Last week, the government of Sweden took the decision to retain a 1972 gender recognition law under which TS/TG and gender variant people who want to change their legal gender are required to be sterilised. According to Ulrika Westerlund, President of RFSL (the Swedish Federation for Lesbian, Gay, Bisexual and Transgender Rights), this was done to satisfy the conservative Christian Democrat party who, along with the nationalist Sweden Democrat party, are the only two groups in favour of the law. I gather that Prime Minister Fredrik Reinfeld was fully aware that this reqiurement is a violation of the European Convention on Human Rights which is enacted as law in Sweden.
The Council of Europe’s Commissioner for Human Rights, Thomas Hammarberg, has made a very clear stand on the issue, that forcing TS/TG and gender variant people to undergo unwanted medical interventions in order to change their legal gender is a breach of human rights. The Comittee of Ministers of the Council of Europe, representing 47 membership states has taken a similar stand. The bitter irony in all this is, of course, that while Sweden is often considered to be in the forefront of human rights advocacy and implementation, this decision would seem to be a huge step backwards.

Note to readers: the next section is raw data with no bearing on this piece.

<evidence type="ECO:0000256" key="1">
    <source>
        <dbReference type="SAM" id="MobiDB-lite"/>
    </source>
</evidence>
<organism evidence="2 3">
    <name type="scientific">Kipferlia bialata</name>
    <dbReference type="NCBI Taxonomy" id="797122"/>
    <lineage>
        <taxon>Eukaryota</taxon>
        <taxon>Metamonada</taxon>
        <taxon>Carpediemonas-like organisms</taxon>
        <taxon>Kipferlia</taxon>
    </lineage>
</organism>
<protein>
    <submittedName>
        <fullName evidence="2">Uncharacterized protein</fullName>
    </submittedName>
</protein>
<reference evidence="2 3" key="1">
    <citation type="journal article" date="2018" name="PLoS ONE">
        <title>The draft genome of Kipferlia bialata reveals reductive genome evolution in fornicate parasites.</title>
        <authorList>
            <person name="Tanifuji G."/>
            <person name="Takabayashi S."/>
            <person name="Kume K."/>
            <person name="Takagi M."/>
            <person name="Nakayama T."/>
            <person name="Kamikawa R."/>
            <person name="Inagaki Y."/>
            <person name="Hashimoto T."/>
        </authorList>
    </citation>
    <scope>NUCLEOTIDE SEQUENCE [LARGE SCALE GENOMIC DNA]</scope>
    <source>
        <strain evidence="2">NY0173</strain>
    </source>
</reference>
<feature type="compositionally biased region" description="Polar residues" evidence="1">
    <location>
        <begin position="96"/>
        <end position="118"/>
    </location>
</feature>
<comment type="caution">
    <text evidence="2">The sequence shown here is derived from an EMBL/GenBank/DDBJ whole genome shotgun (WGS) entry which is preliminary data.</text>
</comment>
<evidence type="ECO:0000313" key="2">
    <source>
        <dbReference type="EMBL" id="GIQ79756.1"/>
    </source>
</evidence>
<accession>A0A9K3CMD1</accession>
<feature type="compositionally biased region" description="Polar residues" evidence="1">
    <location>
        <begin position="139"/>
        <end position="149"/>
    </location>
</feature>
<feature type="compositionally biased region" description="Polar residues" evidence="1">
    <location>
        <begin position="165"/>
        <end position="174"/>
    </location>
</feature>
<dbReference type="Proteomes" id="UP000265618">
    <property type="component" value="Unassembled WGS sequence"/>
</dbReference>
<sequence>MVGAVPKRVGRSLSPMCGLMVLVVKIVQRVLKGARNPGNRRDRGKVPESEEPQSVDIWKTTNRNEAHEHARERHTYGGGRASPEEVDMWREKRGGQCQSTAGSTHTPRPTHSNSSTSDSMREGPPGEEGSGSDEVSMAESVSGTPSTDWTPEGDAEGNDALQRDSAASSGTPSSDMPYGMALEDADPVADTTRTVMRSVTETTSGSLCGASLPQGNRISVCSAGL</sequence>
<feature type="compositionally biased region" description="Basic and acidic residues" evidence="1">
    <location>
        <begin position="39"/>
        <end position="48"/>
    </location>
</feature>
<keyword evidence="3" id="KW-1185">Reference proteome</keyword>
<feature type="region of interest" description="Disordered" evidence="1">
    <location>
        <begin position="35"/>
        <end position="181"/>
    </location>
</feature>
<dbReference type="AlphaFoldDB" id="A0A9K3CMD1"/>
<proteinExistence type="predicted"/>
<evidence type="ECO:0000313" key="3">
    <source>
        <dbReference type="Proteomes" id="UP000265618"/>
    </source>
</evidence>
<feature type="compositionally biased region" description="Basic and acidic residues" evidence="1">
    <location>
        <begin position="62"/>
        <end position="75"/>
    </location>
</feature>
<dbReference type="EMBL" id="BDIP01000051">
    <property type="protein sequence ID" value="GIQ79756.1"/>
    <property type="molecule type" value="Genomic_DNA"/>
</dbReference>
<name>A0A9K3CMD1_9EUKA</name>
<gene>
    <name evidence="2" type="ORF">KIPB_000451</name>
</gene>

Concerns have been voiced at the loss of the opportunity to bring the legislation up to date: in Sweden, the law is only reviewed every forty years and it already creates at least one anomaly, in that the present law also requires TS/TG and gender variant people to be single in order to receive legal gender recognition – and this in a country which already has same sex marriages. Courts have previously overruled this requirement, but nevertheless it is still enshrined in the law. Additionally, there is the risk of setting a precedent and this is a particular worry for some TS/TG and gender variant people in Finland where the gender equality ombudsman has recommended that Finland should remove a similar requirement from the Finnish law. Finland also has a Christian Democratic Party in its Government which has already blocked a reform giving same sex couples the right to marry.